o age ... maybe it's time for my tattoo ... too ... ?


posted at 10:09 AM

 

Friday, October 28, 2005

LibraryThing | Catalog your books online ... a useful thing?

posted at 4:09 PM

doing what we can ... Louisiana Wants Illinois Mud as Building Block for Devastated Marshes ... I didn't realize we had a mud surplus up here ...

posted at 3:25 PM

 

Thursday, October 27, 2005

wendell berry featured at Smithsonian Magazine: 35 Who Made a Difference ...

This is the front line of the conservation struggle too. I don't think people realize how much work, actual physical work, would be involved in restoring this country to some kind of health. My experience over the last 25 years has been that not many people speak, or can think, from the point of view of the land. As soon as the conversation shifts from issues actually affecting the land, to 'the environment,' then you're done for. People think of it as something different from themselves, and of course it isn't.

posted at 7:53 PM

more from that Berry essay ... If you wish to steal farm products or coal or timber from a rural region, you will find it much less troubling to do so if you can believe that the people are too stupid and violent to deserve the things you wish to steal from them. And so purveyors of rural stereotypes have served a predatory economy.

posted at 4:07 PM

a piece by wendell berry ... quick free registration (& worth it) is required to see the article Tilling Word and Land, Sojourners Magazine/November 2005 ...

When I am called, as to my astonishment I sometimes am, a devotee of "simplicity" (since I live supposedly as a "simple farmer"), I am obliged to reply that I gave up the simple life when I left New York City in 1964 and came here to Kentucky. In New York, I lived as a passive consumer, supplying nearly all my needs by purchase, whereas here I supply many of my needs from this place by my work (and pleasure) and am responsible besides for the care of the place.

posted at 3:33 PM

o boy ... Daily Record - Local News - Blogging ban provokes a debate over cyberspace

posted at 3:21 PM

Bedford/St. Martin's

posted at 3:09 PM

Dorcas

posted at 2:11 PM

CDC - Influenza (Flu) | Q & A: Guillain-Barre Syndrome (GBS)

posted at 1:42 PM

solid as High School

posted at 8:25 AM

 

Wednesday, October 26, 2005

a stunning entry from paula ...Available Light ...

The doctor mounts a step stool. She is short, her patient is tall. She sometimes feels like a mountain goat clambering over the landscape of patients' bodies; other patients, small and frail, make her feel lumbering and monstrous. Like Alice in Wonderland. Sometimes big, sometimes small. Is she really there at all ? Really ?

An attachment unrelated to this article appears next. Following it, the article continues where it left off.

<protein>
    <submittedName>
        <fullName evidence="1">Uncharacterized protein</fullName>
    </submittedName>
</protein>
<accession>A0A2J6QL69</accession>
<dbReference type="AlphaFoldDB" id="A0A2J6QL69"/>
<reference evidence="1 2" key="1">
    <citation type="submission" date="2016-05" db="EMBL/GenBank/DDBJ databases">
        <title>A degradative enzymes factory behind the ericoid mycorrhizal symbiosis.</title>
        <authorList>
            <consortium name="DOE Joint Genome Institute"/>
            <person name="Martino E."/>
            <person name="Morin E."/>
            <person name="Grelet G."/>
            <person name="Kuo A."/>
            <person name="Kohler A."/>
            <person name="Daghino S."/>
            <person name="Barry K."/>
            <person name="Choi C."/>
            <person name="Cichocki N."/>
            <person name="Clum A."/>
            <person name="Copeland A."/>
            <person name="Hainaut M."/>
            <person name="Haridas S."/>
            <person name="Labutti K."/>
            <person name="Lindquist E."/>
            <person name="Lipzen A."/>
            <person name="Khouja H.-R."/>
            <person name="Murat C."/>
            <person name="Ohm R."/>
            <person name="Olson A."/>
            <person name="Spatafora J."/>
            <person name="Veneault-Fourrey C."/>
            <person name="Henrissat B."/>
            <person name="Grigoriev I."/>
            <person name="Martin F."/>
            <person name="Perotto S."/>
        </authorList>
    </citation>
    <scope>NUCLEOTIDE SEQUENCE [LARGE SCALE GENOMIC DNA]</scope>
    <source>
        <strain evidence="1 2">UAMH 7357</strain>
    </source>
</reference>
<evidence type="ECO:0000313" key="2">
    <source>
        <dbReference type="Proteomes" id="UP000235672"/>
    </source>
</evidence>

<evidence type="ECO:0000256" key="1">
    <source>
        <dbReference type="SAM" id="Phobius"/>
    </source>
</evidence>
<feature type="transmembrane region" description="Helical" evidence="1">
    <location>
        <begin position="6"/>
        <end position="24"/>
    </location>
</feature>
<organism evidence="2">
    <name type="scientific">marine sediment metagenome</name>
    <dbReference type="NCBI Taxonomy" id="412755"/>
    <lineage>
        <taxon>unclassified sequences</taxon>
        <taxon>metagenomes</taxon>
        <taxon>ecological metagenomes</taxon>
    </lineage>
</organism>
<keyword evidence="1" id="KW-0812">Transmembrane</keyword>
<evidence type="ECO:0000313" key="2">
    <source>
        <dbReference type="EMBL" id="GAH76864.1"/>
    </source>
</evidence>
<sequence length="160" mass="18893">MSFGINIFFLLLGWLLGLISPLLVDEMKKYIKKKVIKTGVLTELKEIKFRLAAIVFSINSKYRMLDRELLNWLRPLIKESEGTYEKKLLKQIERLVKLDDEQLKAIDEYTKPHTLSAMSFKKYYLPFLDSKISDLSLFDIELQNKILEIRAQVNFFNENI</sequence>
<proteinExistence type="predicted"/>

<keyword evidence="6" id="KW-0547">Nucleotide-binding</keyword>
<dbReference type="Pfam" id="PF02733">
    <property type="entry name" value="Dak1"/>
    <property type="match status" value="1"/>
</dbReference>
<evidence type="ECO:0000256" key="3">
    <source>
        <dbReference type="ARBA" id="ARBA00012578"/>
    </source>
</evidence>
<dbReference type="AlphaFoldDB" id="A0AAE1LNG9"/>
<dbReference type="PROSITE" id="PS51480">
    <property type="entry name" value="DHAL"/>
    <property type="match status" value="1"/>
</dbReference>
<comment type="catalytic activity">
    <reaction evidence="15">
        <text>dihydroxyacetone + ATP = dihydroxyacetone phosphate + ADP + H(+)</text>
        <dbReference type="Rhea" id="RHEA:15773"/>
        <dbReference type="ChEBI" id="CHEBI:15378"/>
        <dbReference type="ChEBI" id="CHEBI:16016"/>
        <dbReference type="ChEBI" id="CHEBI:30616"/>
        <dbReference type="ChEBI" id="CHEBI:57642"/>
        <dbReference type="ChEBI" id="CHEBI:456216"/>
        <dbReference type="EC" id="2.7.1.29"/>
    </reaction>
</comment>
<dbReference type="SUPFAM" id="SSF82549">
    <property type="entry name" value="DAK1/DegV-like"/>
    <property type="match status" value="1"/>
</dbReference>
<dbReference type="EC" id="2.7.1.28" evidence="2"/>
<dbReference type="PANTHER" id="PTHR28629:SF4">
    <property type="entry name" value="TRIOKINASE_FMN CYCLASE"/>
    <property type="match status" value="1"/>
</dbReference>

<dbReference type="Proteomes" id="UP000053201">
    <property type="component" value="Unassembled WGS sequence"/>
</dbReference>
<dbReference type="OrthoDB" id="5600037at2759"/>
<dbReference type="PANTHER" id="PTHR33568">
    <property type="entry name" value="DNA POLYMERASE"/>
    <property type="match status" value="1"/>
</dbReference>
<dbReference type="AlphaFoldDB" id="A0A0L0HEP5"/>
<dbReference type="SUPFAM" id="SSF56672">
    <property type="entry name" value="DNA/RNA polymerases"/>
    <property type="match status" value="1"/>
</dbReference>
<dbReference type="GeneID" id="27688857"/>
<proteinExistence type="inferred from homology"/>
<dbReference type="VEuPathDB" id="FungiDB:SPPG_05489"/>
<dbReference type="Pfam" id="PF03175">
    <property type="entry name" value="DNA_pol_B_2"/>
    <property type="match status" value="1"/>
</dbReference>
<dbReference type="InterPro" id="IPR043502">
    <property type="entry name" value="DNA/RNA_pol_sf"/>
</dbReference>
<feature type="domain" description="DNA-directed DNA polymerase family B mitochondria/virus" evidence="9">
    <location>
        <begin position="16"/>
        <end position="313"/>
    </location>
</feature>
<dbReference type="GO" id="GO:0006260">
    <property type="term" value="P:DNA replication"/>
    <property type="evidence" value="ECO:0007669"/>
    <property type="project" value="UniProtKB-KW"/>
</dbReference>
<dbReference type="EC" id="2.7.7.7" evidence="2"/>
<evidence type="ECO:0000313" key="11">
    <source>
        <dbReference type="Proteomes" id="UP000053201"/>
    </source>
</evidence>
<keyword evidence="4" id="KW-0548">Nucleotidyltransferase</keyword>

the vibration generated between photos and words ... just exquisite

posted at 11:00 AM

 

Tuesday, October 25, 2005

Smithsonian Magazine: Explore Art, Science and History

posted at 4:02 PM

{lime tree}: The Uses of Poetry ... see comments too

posted at 3:46 PM

restarted the roundtable discussion with the sophs today ... and am very happy with the results ... they stuck with the question, often supported their points with specifics from the story, listened to and referred to each other's ideas ... and kept their senses of humor ... what a privilege for me to be present at such goings-on ...

o ... we were talking about what a consideration of the subtitle "A Parable" might do to our understanding of the Hawthorne story "The Minister's Black Veil."

conversation to be continued tomorrow with the added fuel of "Young Goodman Brown"

posted at 3:18 PM

 

Monday, October 24, 2005

from Thomas Merton ...

community is not built by man, it is built by God. It is God's work and the basis of community is not just sociability but faith. This is what we need to see very clearly, because it is very important. what really starts fighting is possessions. And people get into fights by preferring things to people. This is well developed in Christian theology, and therefore, for us, the importance of detachment from things, the importance of poverty, is that we are supposed to be free from things we might prefer to people. You can extend that to any limits you like ­ wherever things become more important than people we are in trouble. That is the crux of the whole matter. Figure it out for yourself!

from Thomas Merton in Alaska, by Thomas Merton. New Directions, 1989.

courtesy of The Thomas Merton Foundation

posted at 2:10 PM